WASHINGTON — There is a certain look and feel associated with portraiture. It is usually solemn and commemorative in nature, with the subject often peering intently toward the audience.
“Staging the Self,” a new exhibit featuring six Latino artists at the National Portrait Gallery, defies these expectations by adding an element of performance to the self-portraits.
Carlee Fernandez, for example, photographs herself posing as a bear or dressed up like her father at 19 years old.
Michael Vasquez paints portraits of his friends, looking tough and flashing gang signs.
Photographer Karen Miranda Rivandeneira revisits her childhood in her work, asking family members to recreate memories and scenarios from when she was a little girl. The photos feature her mother, grandmother and other formative figures from her childhood in the United States and Ecuador.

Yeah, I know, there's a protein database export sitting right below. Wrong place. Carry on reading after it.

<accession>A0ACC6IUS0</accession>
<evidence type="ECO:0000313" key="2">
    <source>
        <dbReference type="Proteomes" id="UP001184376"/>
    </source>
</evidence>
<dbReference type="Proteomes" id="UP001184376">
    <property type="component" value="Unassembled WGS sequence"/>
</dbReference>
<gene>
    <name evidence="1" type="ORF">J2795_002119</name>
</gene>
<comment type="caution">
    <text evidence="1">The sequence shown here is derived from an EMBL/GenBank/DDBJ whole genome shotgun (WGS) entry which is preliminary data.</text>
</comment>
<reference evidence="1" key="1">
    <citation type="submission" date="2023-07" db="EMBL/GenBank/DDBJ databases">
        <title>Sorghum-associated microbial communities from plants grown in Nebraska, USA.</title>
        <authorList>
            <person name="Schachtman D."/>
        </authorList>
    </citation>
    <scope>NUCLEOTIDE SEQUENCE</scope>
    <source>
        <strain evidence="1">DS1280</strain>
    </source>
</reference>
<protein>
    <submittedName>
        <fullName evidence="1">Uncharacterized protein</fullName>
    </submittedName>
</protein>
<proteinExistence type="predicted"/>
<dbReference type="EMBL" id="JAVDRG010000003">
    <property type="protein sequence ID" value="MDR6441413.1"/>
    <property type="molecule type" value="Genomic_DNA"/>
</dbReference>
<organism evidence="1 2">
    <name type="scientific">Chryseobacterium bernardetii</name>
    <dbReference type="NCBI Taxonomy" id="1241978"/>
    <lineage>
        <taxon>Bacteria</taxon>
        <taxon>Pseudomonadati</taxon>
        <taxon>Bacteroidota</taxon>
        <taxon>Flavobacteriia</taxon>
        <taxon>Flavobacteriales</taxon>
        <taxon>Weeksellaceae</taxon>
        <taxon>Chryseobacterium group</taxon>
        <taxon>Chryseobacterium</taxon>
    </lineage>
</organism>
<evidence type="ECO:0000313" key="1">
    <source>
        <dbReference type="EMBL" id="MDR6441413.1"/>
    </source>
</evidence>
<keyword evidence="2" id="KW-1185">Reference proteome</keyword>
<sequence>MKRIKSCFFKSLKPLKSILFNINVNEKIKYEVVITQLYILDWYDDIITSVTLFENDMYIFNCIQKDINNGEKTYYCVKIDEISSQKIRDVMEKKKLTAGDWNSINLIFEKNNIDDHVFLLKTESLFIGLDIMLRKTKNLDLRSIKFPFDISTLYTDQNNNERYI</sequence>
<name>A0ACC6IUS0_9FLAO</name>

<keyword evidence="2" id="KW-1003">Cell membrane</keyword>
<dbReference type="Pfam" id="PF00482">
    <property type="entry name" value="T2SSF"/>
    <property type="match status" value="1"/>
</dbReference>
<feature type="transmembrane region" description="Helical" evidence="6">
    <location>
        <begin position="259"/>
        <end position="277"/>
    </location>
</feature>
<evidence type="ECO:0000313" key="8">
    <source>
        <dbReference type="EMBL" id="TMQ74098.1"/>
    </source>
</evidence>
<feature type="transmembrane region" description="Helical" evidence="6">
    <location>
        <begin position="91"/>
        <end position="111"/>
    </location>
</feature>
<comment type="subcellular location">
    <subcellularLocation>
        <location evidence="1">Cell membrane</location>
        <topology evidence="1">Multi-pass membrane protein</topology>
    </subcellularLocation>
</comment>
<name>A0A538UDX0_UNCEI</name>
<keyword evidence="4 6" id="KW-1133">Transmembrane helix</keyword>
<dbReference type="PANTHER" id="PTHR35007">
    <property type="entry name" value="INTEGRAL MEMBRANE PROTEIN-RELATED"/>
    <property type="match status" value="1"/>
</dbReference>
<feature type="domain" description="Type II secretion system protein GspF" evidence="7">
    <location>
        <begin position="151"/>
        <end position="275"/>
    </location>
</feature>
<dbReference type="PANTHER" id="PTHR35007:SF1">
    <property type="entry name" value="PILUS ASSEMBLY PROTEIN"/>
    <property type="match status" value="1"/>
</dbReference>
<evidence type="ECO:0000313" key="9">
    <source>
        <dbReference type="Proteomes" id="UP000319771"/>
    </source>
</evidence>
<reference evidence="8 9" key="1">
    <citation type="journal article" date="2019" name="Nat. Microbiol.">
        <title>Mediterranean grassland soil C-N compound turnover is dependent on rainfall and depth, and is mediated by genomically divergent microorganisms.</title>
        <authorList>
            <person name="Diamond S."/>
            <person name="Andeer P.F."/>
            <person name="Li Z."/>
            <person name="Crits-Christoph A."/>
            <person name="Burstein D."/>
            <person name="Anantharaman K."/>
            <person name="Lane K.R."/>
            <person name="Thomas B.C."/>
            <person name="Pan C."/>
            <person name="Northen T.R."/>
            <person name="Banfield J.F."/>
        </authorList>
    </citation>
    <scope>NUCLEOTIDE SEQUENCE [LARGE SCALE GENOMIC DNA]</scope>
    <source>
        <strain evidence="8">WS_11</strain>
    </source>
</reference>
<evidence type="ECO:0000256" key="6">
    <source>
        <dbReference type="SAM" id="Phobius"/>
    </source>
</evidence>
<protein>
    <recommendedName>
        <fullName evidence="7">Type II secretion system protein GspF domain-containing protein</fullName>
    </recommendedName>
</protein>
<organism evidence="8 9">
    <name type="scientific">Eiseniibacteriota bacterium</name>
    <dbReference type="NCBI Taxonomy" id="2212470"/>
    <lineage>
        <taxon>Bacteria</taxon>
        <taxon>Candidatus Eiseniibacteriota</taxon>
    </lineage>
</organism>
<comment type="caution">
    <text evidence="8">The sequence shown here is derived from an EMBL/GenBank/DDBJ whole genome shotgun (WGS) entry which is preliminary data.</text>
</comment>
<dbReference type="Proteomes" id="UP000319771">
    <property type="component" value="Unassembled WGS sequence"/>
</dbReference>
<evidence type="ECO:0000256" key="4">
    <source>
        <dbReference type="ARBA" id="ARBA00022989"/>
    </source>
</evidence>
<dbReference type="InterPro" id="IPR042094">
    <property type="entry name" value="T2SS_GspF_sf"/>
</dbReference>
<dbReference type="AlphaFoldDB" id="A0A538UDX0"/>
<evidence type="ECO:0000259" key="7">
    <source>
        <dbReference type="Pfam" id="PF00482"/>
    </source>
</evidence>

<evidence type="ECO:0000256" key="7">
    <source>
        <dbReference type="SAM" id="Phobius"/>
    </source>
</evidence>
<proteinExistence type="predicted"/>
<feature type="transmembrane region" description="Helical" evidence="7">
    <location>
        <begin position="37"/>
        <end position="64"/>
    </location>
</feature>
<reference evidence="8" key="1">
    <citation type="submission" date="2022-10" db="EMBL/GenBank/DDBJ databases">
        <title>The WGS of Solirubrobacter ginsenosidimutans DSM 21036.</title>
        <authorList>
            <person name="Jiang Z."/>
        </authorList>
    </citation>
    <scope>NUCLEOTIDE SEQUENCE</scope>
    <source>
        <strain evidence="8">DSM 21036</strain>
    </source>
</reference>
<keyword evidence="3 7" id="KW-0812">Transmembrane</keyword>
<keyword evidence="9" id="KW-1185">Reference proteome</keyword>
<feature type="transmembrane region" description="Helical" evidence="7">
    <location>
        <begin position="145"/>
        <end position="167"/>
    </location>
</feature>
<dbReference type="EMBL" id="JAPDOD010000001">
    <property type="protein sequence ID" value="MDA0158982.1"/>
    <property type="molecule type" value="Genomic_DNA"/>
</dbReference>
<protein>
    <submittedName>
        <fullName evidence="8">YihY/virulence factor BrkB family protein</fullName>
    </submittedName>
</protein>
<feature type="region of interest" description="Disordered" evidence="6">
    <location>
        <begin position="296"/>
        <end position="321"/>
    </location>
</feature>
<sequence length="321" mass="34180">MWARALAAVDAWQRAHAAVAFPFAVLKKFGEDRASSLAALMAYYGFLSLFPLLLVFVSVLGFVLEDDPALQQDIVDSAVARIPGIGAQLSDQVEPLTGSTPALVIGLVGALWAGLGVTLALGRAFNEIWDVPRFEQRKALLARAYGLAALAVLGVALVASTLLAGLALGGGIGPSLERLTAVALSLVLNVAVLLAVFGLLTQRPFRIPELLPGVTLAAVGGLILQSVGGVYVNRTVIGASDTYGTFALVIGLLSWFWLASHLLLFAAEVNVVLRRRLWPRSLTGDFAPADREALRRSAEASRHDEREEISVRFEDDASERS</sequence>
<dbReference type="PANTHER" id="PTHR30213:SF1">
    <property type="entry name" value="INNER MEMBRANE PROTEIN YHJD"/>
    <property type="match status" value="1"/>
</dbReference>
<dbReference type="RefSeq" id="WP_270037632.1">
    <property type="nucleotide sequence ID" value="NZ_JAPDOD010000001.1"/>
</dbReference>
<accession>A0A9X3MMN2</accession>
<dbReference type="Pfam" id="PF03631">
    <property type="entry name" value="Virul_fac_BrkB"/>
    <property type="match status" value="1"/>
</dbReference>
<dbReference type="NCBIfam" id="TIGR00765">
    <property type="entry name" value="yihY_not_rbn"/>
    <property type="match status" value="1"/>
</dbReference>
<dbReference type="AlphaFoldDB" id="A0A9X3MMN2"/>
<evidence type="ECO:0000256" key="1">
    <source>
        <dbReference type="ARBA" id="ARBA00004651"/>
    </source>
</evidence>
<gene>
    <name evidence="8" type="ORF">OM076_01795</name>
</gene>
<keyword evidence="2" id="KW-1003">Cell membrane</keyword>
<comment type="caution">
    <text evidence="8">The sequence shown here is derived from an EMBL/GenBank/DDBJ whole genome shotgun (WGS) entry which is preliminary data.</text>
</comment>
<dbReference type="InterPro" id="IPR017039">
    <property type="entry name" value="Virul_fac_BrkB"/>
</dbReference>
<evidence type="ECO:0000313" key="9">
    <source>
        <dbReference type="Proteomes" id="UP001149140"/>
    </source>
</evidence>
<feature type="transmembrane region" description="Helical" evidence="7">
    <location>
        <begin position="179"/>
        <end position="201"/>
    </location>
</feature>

Taken as a whole, the exhibit functions as a kind of mirror in which the artists explore their identities through memories and experiences. They are self-reflective in nature, and provide a stark contrast to the more traditional work already on display at the museum.
“Staging the Self” explores the timeless question of “what does it mean to be a person living today,” explains museum director Kim Sajet.
“What are those expressions that tie us all together?”
Family is a running theme in the exhibit. In “The Strand That Holds Us Together,” Fernandez photographs her hand next to her father’s. The shapes are shockingly similar, separated only by age and size.
“The artists in this show approach portraiture differently,” says Ta